The host of a popular, nationally syndicated WNYC-based talk show is leaving following reports that she berated staff and was the subject of internal complaints.
Tanzina Vega, the host of WNYC’s morning radio news show The Takeaway, announced Friday morning that she will exit the station. Melissa Harris Perry will take over the show’s hosting duties on an interim basis.
“As the first Latina to host the Takeaway I’m very proud of the work I did transforming the show into a nationals success that explored the societal gaps of wealth, empathy and truth in our daily lives. During my tenure we increased our digital audience, plowed through a global pandemic, and introduced fresh perspectives from communities that are often ignored in the media. After three years, I’ve decided to leave the show,” Vega wrote in a statement posted to Twitter. “My goal has always been to balance the nuance and rigor that is critical to making high quality journalism. I’m grateful to those who’ve supported me on this journey and to the thousands of listeners and guests who shared their insights and experiences. I also want to thank The Takeaway staff for their work on the show and wish them the best.”
In a memo to WNYC staff, the station’s chief content officer Andrew Golis wrote, “Over the last three years, Tanzina and the entire Takeaway team have worked tirelessly to produce an essential daily national news show for the listeners of 290 public radio stations and thousands more online. They’ve focused the show on the issues that bring us together and sometimes divide us, paying special attention to criminal and social justice, the economy, and racial disparities. We wish Tanzina the very best on her next chapter.”
The well-known journalist has been on medical leave for months at the same time the network has looked into human-resources complaints against her, including claims that on multiple occasions Vega blew up at members of her staff.
Vega has privately disputed the claims, enlisting Neil Mullin, a prominent employment attorney, who told The Daily Beast last month that the media had “spread false rumors about the reason for her leave,” which he said was “indecent treatment of an esteemed radio host.”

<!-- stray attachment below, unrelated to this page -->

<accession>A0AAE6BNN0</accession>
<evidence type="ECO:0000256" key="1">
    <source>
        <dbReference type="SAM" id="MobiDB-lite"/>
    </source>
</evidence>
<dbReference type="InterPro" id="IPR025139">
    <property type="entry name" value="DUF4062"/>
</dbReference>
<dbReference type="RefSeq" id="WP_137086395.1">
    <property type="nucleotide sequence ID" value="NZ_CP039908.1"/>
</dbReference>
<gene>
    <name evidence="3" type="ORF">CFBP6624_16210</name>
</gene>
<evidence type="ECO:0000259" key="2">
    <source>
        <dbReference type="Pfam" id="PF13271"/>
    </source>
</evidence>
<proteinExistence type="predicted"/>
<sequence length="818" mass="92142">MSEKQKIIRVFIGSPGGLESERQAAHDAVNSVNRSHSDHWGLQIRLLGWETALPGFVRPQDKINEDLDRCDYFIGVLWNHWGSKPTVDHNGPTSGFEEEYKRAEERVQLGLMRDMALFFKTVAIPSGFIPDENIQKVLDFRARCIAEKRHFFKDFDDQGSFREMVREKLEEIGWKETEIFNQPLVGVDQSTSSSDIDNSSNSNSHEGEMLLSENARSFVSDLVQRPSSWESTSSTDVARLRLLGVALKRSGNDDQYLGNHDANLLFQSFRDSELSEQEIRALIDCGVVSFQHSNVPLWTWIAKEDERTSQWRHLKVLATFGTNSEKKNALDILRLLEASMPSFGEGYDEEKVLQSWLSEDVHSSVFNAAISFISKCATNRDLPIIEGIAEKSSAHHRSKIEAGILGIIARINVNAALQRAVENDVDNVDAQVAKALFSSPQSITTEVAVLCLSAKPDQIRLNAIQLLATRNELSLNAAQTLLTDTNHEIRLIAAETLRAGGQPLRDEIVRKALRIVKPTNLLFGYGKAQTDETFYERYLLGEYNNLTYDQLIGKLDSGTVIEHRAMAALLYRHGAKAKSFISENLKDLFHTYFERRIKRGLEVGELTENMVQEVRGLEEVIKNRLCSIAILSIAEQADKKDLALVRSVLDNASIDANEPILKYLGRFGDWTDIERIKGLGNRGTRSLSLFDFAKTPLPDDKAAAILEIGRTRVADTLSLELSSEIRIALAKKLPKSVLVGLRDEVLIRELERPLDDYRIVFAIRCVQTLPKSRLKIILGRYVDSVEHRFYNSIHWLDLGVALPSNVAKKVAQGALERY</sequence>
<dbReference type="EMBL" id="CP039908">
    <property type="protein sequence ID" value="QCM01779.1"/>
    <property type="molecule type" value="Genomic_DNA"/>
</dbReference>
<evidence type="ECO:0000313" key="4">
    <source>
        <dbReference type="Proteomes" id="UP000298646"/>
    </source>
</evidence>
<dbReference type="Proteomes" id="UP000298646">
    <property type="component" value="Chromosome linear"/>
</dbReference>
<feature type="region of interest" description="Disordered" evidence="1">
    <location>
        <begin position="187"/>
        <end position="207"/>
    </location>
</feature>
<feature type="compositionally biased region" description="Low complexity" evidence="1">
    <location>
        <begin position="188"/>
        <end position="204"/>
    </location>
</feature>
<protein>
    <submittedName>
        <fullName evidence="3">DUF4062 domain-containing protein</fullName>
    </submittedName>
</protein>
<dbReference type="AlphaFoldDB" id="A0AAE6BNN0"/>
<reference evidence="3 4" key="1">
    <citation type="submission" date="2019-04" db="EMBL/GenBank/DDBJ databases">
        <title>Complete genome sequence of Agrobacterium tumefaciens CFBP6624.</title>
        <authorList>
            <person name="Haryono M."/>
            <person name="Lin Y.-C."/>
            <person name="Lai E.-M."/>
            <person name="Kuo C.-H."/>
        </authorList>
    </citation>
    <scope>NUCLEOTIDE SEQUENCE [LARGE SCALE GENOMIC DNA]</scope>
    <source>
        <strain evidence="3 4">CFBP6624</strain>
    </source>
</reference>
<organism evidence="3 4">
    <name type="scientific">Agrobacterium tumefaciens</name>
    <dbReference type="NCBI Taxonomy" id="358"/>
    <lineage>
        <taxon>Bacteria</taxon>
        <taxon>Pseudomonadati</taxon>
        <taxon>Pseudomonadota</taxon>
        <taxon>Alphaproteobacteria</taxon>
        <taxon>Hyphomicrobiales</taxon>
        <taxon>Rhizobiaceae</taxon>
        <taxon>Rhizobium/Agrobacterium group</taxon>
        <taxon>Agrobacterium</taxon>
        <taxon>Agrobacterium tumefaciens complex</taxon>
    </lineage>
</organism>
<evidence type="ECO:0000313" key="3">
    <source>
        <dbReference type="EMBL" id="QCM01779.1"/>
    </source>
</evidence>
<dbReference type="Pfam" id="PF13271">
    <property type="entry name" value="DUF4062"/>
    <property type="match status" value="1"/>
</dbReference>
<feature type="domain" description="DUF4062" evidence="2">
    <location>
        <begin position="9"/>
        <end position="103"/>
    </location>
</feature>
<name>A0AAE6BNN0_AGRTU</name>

Vega’s departure is just the latest as WNYC’s internal tensions have spilled into public view.
Earlier this year, the station fired longtime On the Media co-host Bob Garfield for violating its anti-bullying policy after repeatedly warning him not to yell at members of his staff (Garfield described his firing at the time as “tragic” and said he was let go for “yelling in 5 meetings over 20 years”).
That same month, WNYC employees also filed a complaint with the National Labor Relations Board accusing the station of retaliating against unionized employees by laying off a prominent union organizer and a staffer who had publicly criticized the station’s top editor Audrey Cooper.
As The Daily Beast reported in June, staffers had expressed anger that several union leaders had been let go in layoffs the month prior, and demanded during one all-staff meeting to know the salaries of top WNYC leaders.
Multiple insiders familiar with the ensuing exchange said that Cooper was not pleased with two specific reporters involved in the conversation who, following the meeting, received human-resources emails claiming WNYC brass wanted to meet with them to discuss what the station described as disrespectful behavior. Management backed down after the two staffers requested union representatives be present for any such conversation.